It is interesting that while Ronnie [Reagan] was increasing the federal debt by $5 trillion, and G[eorge] W. Bush by another $5.5 trillionby spending money on tax cuts, illegal wars, giveaways to the military-industrialcomplexes, and Medicare Part D, most of you folks said nary a word about deficits and debtbut applauded!
When Obama took office the U.S. had a debt of $11.5 trillion, not $6.5 trillion as you stated. The only president who even got close toa surplus was Bill Clinton and he only did it by throwing in the money taken from the Social Security "trust" fund into his accounting. Obama has inherited two unfunded wars, a recession brought on by [Alan] Greenspan and his ilk, and a busted budget from two Republican presidents. As he walked into the Oval Office, he faced a trillion-dollar deficit – thanks to G.W. Bush and lots of unsolved problems for the nation to confront. He is at least trying to tackle some very tough, longstanding problems, although I think he is too indulgent of Republicans and Blue Dog Democrats and made too many poor appointments from the Clinton and Bush administration ([Larry] Summers, [Tim] Geithner, [Rahm] Emanuel, [Ben] Bernanke) to be able to really change the flawed policies of the Clinton and Bush administrations. Wall Street got away with murder and Main Street victims got left to fend for themselves. He has been in office 14 months and is being blamed for everything that has been wrong for much longer.
Do you really want to go back to the stupid policies of G.W. Bush and the Republican party? – the people who do not understand simple arithmetic that revenue matters and you can't keep giving useless tax cuts to millionaires, keepspending billions onwars and the war machine without figuring out where the money for the federal government is coming from.
Show Us the Jobs!
I read every day about how the horrible deficit spending of the Obama administration is sinking the nation, but never a word is written about the biggest spending bill in history: the Cheney/Bush tax cuts for the richest people in the country. They put a $1.8 billion hit on the national debt to buy campaign contributions for the 2008 campaign. The result: 0% job growth from 2001-2008, which made the deficit explode to record levels.
We need a return to the more traditional tax rates that helped the economy grow during the 1990's. When we get growth in employment, the deficit will go away.
Don't Blame Health Care for Debt
MM: We were surprised and pleased with the number of responses we received to our previous Question of the Week about the new healthcare law. Here's a thoughtful answer that addresses both the law and our nation's debt issues.
I think it is about time that this country addresses the on-going travesty of private insurance costs. We need the government to step in and assure that folks who become ill do not lose their coverage because private industry sure isn't going to do that. We need the government to step in and ensure that when a person loses their job and their health, they don't also lose their house – because our banks, investment houses, and the folks pushing those bad investments onto unwary investors sure aren't going to share the huge profits they made destroying the economy.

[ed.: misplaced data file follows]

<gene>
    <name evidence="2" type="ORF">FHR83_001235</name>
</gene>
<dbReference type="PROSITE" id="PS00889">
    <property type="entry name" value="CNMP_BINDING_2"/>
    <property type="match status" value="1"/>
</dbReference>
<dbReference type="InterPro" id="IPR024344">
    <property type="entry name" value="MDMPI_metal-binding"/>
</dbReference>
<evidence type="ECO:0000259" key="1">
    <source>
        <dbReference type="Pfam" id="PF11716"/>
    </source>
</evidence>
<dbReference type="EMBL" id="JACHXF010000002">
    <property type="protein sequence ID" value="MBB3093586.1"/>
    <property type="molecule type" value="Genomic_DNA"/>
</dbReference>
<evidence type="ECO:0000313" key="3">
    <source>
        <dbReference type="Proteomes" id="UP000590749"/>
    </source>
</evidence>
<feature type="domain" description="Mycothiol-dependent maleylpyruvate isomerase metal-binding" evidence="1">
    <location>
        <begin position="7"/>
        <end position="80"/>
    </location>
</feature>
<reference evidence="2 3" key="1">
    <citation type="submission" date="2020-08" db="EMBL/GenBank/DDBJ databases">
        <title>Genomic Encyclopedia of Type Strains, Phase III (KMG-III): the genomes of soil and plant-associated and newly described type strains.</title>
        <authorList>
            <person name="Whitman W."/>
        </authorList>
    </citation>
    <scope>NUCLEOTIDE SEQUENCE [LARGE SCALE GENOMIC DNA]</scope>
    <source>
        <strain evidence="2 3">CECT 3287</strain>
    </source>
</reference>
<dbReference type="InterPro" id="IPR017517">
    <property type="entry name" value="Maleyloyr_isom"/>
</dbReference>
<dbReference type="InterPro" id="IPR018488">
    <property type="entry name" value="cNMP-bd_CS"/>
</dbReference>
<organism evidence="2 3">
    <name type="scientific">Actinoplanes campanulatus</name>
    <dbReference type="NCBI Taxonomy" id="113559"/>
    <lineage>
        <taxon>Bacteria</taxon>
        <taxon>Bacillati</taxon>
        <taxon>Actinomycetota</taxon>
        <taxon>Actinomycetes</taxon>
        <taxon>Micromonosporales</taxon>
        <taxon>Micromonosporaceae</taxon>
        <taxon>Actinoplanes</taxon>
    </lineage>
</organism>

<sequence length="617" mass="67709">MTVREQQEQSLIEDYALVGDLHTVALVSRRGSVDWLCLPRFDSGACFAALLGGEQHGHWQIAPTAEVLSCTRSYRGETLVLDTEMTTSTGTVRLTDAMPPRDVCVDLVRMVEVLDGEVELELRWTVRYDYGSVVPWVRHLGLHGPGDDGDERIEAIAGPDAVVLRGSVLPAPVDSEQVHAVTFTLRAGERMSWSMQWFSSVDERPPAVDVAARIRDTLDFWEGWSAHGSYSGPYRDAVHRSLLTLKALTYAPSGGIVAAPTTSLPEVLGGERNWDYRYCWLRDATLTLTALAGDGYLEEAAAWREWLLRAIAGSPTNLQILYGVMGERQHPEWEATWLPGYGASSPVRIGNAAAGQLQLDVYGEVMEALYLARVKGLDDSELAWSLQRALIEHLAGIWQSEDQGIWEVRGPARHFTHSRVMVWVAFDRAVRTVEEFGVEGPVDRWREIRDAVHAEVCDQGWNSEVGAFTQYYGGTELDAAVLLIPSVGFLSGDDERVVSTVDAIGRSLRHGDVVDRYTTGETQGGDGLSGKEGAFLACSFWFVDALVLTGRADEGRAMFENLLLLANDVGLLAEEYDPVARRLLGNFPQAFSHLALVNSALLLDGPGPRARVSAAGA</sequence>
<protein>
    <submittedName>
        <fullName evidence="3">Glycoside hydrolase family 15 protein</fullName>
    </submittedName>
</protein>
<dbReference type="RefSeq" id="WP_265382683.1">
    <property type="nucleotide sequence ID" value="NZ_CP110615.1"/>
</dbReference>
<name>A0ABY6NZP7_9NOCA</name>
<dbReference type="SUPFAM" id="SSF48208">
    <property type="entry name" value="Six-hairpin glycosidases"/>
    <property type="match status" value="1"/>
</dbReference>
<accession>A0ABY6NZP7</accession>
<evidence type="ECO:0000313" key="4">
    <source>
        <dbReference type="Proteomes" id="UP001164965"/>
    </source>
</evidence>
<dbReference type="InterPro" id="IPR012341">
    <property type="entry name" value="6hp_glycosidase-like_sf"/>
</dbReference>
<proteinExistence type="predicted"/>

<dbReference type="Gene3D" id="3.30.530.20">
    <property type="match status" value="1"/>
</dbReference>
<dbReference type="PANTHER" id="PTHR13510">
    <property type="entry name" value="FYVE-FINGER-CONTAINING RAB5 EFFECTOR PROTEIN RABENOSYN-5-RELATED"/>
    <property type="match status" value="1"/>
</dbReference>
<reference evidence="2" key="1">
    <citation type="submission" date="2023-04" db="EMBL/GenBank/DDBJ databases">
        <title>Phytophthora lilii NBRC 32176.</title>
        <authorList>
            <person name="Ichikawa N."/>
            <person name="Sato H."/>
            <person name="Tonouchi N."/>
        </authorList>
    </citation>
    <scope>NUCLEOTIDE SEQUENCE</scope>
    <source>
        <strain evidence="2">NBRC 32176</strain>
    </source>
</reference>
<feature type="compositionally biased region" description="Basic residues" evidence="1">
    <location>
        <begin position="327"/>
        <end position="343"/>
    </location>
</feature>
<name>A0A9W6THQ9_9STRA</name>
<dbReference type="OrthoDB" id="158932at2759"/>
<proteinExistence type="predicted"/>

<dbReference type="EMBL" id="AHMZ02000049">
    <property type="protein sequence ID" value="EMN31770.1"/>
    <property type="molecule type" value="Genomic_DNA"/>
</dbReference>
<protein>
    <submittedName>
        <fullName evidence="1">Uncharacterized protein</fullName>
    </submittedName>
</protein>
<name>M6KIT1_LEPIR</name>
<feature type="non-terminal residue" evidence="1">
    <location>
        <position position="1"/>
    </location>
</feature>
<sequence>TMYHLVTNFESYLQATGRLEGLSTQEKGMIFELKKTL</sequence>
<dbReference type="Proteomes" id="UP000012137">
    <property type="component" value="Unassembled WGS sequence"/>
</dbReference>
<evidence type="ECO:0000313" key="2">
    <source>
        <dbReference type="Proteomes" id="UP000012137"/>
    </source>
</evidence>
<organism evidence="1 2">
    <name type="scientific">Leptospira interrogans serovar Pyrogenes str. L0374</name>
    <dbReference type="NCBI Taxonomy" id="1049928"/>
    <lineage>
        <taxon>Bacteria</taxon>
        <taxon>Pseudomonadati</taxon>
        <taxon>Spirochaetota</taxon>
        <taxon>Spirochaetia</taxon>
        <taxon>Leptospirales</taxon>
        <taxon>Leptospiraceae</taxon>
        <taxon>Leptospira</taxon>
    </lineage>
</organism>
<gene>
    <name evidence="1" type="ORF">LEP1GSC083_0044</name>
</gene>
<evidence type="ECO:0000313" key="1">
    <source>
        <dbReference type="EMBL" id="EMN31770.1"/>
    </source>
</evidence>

Personally, I would prefer that all the large corporations that got bailed out with taxpayer monies pay back those bailouts with interest, hand their huge bonuses over to Uncle Sam, and make amends for wrecking the economy by contributing to the costs of universal health care.
Our huge national debt isn't just coming from health care costs attendant to this bill- it's coming from those Bush era tax cuts, excessive profit-taking by unscrupulous investment houses and two wars.
[Editor's Note: Next Week's MM Question of the Week: The U.S. stock market has staged one of its most powerful rallies in history, zooming nearly 70% in the 12 months that followed the March 9, 2009 market low. U.S. stocks soared another 5% during the first three months of 2010 – its best first quarter in a dozen years. But where do we go from here?
That brings us to next week's question: Is this a true bull market? A year from now, are U.S. stocks – as measured by the Standard & Poor's 500 Index – trading higher, lower, or at the same level as they are today?
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Thanks to everyone who took the time to participate – via e-mail or by posting their comments directly on the Money Morning Web site.]
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Question of the Week: Do the Pitfalls Outweigh the Promise For the New Healthcare Reform Program?